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COVID-19: This Is Why Government Can’t Open Schools Now – NCDC

FG gives update on school re-opening across the country, calls for greater levels of compliance to safety instructions

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Breaking: Oyo Records First Coronavirus Case, COVID-19 In Nigeria Now 23 Cases

The Nigeria Centre for Disease Control, (NCDC) has noted that it is unsafe for the federal government to approve the re-opening of schools because students may find it difficult to adhere to instructions.

The NCDC also added that the poor level of compliance in sectors where the lockdown has been eased further makes it logical for the government to continue to push off pressures to re-open schools.

The NCDC Head of Risk Communication, Yahya Disu made this position known while speaking during a webinar hosted by Plan International Nigeria’s Country Director, Hussaini Abdu, with support from the European Union, UN, over the weekend.

According to Disu, children are at risk of contracting and spreading the virus if the government bows to pressure and re-open the schools that were previously shut down as a result of the coronavirus pandemic.

“The risk perception by the public is still very low and it’s because our population structure consists mostly of youth who may have the disease and not have symptoms.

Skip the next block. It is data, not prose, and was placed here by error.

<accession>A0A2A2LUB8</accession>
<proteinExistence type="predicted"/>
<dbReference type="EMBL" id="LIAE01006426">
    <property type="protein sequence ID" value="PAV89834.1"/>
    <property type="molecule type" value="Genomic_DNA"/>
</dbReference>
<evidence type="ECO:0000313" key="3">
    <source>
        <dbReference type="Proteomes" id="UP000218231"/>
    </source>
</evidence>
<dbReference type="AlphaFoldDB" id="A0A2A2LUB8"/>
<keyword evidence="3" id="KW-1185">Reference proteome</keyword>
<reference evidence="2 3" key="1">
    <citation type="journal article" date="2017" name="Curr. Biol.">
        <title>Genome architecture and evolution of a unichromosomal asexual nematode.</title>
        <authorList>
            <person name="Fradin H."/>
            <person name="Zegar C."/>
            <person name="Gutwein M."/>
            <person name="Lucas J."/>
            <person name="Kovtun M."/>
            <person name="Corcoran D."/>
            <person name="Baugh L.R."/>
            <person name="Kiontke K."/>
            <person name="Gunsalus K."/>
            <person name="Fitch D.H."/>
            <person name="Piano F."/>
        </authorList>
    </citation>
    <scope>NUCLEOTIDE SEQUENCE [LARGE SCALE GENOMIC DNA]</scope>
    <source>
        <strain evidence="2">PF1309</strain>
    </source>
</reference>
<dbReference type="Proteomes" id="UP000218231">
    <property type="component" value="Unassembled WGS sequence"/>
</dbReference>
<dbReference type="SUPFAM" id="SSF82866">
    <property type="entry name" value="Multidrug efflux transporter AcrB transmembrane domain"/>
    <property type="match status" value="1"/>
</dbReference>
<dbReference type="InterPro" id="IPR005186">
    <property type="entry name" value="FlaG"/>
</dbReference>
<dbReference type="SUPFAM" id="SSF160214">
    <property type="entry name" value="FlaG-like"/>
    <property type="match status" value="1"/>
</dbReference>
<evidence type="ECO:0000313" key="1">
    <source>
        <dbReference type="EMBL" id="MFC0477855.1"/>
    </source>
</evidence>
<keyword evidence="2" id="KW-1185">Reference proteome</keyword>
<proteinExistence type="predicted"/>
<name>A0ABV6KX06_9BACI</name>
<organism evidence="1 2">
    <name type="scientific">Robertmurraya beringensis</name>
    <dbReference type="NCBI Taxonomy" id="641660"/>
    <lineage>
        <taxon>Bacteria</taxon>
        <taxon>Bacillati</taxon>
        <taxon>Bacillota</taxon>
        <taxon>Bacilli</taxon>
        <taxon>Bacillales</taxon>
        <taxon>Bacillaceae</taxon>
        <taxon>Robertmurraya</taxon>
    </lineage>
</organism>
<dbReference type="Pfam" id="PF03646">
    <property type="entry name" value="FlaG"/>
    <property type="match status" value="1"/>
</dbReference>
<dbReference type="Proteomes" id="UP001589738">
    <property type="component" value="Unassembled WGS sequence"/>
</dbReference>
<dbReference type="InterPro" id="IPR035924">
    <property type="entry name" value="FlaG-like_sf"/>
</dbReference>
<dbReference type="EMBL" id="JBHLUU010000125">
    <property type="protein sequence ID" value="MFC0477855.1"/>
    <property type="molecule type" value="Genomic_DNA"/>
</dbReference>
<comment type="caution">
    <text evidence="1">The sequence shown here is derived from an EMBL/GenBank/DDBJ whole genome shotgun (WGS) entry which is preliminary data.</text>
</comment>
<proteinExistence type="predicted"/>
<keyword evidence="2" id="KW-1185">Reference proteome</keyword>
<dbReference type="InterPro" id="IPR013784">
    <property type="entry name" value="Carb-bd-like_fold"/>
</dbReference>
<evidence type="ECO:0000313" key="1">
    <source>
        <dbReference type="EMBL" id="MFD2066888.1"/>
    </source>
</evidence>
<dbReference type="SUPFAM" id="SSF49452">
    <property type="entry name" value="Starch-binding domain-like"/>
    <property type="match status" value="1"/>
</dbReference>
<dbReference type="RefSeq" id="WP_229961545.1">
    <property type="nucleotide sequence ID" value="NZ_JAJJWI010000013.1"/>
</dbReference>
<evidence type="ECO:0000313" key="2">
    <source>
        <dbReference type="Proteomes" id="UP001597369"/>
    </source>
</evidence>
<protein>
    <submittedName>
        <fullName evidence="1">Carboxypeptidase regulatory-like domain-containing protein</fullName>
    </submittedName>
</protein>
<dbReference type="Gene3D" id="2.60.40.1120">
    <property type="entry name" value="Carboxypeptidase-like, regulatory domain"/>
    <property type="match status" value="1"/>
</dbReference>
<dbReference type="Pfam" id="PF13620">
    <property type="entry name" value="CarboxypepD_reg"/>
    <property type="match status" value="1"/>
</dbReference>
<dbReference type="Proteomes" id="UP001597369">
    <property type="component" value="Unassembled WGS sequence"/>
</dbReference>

“Reopening schools will further spread the disease. If there is a good level of compliance, then we could consider school reopening.

“School children are likely not going to comply and it could spread the disease among them as majority of our pupils go to school in vehicles and the transport sector is known to have a poor record of compliance.”

Naija News recalls schools across all levels in the country have been shut down for about three months following the outbreak of the deadly coronavirus disease in Nigeria.

Meanwhile, the NCDC on Sunday evening, confirmed 490 new cases of the coronavirus infection in Nigeria. The development means the number of cases of coronavirus in Nigeria has risen to twenty-four thousand, five hundred and sixty-seven (24,567) with nine thousand and seven (9,007) people discharged and five hundred and sixty-five (565) deaths recorded.



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